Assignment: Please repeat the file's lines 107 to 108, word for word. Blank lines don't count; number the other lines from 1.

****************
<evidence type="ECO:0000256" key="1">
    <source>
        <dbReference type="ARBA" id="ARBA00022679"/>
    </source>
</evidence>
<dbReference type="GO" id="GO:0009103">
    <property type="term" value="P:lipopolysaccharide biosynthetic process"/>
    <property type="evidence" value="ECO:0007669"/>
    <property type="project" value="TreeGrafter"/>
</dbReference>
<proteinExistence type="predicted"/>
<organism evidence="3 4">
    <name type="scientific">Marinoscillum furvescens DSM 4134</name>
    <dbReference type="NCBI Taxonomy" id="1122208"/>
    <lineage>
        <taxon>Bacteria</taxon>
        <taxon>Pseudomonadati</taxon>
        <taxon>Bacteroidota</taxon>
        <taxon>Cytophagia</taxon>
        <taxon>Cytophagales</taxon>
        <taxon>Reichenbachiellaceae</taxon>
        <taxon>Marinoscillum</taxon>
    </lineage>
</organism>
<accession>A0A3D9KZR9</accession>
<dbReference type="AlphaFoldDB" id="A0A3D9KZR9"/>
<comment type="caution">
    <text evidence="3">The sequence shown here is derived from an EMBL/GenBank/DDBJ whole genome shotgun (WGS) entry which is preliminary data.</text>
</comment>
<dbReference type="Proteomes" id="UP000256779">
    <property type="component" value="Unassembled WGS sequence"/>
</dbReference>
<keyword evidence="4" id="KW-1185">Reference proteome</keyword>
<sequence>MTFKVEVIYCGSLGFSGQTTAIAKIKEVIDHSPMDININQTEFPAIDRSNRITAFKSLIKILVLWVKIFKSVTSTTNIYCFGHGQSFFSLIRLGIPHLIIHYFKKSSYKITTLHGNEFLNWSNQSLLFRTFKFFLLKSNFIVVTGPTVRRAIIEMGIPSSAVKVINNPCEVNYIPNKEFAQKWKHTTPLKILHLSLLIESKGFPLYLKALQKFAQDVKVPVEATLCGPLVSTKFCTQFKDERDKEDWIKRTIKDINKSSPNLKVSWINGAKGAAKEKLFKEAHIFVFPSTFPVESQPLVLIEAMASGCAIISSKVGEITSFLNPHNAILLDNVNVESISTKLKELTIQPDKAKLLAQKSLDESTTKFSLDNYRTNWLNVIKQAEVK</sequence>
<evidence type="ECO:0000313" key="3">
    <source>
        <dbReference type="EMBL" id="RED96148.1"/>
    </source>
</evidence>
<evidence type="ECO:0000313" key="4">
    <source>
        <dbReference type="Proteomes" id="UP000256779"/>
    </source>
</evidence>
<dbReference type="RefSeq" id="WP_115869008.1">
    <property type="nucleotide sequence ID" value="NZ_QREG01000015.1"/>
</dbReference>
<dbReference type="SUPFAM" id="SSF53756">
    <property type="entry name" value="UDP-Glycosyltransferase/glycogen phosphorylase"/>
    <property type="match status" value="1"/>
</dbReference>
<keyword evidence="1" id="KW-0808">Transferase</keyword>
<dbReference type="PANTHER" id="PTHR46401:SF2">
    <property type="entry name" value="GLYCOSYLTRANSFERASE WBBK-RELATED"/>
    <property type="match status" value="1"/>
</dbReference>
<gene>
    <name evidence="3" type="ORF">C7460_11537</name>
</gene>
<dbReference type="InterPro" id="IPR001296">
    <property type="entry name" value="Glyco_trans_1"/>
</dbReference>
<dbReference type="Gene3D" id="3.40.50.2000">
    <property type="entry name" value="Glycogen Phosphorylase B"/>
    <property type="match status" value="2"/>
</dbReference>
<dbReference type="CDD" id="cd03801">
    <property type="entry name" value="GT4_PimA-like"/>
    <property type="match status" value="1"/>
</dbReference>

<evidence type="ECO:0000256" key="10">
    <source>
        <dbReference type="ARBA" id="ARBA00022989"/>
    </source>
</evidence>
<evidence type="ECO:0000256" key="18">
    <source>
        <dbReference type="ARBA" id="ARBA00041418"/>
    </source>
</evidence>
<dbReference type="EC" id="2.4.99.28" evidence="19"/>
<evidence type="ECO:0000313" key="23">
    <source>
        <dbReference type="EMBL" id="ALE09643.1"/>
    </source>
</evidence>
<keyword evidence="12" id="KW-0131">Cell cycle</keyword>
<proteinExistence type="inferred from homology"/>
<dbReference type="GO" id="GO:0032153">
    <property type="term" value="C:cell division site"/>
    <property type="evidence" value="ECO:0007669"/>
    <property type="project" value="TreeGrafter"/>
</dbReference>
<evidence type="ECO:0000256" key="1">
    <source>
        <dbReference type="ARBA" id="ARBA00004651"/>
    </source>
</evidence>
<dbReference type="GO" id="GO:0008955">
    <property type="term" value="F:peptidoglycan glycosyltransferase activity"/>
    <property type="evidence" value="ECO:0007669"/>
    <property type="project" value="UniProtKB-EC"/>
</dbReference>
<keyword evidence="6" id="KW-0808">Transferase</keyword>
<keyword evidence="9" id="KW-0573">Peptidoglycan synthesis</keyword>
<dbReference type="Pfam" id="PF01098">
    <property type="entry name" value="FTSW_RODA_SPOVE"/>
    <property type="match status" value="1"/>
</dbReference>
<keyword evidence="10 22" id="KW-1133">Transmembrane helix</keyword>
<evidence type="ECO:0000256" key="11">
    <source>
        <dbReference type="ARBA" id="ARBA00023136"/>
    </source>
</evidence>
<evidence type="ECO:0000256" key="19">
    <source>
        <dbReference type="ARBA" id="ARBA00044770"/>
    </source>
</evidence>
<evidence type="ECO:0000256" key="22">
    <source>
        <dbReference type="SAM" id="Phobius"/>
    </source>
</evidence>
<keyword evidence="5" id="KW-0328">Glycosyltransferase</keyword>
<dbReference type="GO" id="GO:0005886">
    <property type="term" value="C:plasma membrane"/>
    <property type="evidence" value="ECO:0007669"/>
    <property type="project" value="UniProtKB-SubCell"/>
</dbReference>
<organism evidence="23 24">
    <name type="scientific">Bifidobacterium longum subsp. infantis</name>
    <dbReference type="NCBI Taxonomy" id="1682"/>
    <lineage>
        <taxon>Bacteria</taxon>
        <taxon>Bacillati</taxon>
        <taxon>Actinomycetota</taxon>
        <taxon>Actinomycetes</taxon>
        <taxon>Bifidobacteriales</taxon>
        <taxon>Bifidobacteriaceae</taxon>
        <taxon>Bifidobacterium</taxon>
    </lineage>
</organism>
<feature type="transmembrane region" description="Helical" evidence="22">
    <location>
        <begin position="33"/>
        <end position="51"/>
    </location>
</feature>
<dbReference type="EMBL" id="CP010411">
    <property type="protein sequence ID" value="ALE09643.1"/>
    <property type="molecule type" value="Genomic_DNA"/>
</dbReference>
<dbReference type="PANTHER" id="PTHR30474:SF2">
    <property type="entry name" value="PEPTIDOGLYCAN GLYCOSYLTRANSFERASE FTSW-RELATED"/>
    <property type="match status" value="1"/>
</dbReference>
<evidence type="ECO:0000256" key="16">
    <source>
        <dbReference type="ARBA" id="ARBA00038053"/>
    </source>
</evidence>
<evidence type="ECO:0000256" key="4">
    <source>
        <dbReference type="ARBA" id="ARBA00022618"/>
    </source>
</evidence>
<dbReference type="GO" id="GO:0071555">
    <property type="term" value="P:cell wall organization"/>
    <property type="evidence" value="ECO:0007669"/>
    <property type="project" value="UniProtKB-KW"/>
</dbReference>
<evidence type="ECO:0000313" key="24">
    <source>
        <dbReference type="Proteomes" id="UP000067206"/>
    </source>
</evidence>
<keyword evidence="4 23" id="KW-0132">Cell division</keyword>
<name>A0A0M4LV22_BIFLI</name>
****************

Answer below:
    <property type="entry name" value="FTSW_RODA_SPOVE"/>
    <property type="match status" value="1"/>